ner's release from liability to punifehment 
that on their fulfillment God not only pardons 
all past transgressions but regenerates the 
sinner, breaking the dominion of sin in his 
nature and making him a new creature in 
Christ Jesus. This is what is known as the 


Christian doctrine of substitution or vicarious 

The following truths are here emphasized: 
(1) It is the divine -human Christ who 
atoned for man's sins; it was the divinity of 
Christ that gave infinite value to the suffer- 
ings of his human nature. (2) It is said in 
the first quotation above that Christ suffered 
and died "to reconcile his Father to us," but 
from the language used in the last quotation 
we may say that the gift by the Heavenly 
Father of his only Son is an expression of 
his love and an evidence that he is himself 
already reconciled, and our chief work is to 
get sinners reconciled to God. (3) His atone- 
ment is meant to meet all kinds of sin and the 
sins of all men; it is absolutely unlimited in 
its power to save all sinners and to save them 
from all sin. (4) The absolute impossibility 
of salvation in any other way than through 
the atonement of Christ. 

While the divine nature and all the attri- 
butes of the Triune God are exercised in re- 
demption, there are three attributes that are 
especially conspicuous. The necessity for 
atonement is found in the holiness of God, 
which must forever keep itself aloof from all 
creaturely evil. Either the sinner must be 


separated froni God or else separated from 
his sin. The atonement makes the latter pos- 
sible. The originating cause of the atone- 
ment is found in the love of God. "God so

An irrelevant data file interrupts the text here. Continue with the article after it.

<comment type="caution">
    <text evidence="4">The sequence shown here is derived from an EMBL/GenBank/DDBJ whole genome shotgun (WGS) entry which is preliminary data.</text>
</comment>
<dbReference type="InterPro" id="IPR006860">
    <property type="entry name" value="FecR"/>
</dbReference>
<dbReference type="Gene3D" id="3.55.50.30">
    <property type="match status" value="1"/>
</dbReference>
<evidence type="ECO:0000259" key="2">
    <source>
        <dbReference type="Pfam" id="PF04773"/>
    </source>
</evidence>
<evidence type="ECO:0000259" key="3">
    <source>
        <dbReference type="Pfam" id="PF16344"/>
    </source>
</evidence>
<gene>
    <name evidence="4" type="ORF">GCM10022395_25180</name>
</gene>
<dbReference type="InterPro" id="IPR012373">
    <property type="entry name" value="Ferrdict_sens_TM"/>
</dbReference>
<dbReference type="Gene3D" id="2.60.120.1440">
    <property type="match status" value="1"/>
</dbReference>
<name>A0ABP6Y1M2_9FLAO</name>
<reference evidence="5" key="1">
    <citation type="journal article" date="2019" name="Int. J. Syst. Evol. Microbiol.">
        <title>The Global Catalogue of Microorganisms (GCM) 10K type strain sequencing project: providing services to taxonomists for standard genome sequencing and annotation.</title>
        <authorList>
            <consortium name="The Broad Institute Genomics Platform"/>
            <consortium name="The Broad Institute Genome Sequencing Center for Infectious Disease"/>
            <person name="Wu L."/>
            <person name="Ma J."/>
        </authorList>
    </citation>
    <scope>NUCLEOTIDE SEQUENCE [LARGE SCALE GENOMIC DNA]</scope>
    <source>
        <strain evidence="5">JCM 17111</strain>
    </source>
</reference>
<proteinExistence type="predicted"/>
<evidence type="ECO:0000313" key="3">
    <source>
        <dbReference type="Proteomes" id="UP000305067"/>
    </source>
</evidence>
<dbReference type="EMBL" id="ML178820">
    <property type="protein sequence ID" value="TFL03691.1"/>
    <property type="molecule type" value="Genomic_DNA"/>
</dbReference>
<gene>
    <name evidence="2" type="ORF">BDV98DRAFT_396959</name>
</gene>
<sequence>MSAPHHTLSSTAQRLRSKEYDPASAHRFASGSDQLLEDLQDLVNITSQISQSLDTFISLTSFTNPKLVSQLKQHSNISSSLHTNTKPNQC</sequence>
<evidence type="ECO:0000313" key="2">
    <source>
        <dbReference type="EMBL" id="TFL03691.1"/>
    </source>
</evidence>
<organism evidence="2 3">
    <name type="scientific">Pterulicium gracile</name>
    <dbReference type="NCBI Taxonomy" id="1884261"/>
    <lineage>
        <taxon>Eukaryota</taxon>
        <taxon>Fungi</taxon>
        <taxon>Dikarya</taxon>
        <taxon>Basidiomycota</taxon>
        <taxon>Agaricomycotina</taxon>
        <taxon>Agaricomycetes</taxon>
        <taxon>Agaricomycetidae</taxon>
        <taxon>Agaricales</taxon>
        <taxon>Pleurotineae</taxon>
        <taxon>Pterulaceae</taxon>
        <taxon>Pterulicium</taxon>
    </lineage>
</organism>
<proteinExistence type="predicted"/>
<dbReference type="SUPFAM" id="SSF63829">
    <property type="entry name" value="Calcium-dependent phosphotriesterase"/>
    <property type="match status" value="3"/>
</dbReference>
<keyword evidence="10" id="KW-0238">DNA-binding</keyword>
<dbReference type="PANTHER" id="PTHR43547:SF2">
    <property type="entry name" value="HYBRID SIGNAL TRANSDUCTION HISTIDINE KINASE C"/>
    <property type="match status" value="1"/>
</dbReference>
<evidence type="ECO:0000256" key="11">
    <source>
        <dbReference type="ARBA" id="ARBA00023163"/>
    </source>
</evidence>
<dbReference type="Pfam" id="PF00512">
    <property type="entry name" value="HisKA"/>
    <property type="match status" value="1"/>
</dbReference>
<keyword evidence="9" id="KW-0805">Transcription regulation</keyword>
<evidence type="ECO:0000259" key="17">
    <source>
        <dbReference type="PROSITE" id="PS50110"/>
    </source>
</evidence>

loved the world that he gave his only-begot- 
ten Sou." "Herein is love, not that we 
loved God, but that he loved us, and sent 
his Son to be the propitiation for our sins." 
Self-sacrificing love is the strongest motive 
power in the universe. The best expression 
of this love which the world affords is in 
the case of a .father giving up his only son 
and sending him forth to suffer and it 
may be to die for others. It would cost a 
father much less of sacrifice to go himself 
than to send his son on such a mission. The 
inspired writers represent the gift of Christ 
as the greatest expression and proof of the 
love of the Heavenly Father that it is possible 
for an infinite God to give. The greatest ex- 
pression of self-sacrificing love that a son can 
give is to leave the comforts of his home and 
go himself on a mission of mercy in which, 
to save others, he will need to suffer and die. 
The coming of Christ into our world to save 
sinners by his death was no less his own vol- 
untary act than it was an expression of God's 
love. Thus the atonement is at once the 


highest expression of love on the part of both 
God the Father and God the Son. But not 
only is the atonement the best possible ex- 
pression of both the holiness and the love of 
God, it is the wisest plan that the omniscient 
mind of God could devise for saving lost men, 
guarding their free agency, and at the same 
time bringing to bear upon the free will the 
strongest possible motives to righteousness. 
It was the only possible method whereby God 
could be just and yet the justifier of the un- 

No doctrine of Christianity is more thor- 
oughly supported by the uniform and abound- 
ing teachings of the New Testament writers 
than the doctrine of an unlimited atonement. 
"He was wounded for our transgi'essions, he 
was bruised for our iniquities: the chastise- 
ment of our peace was upon him; and with his 
stripes we are healed. . . , And the Lord hath 
laid on him the iniquity of us all." (Isa. 
liii. 5, 6.) "The Son of man is come to 
seek and to save that which was lost." (Luke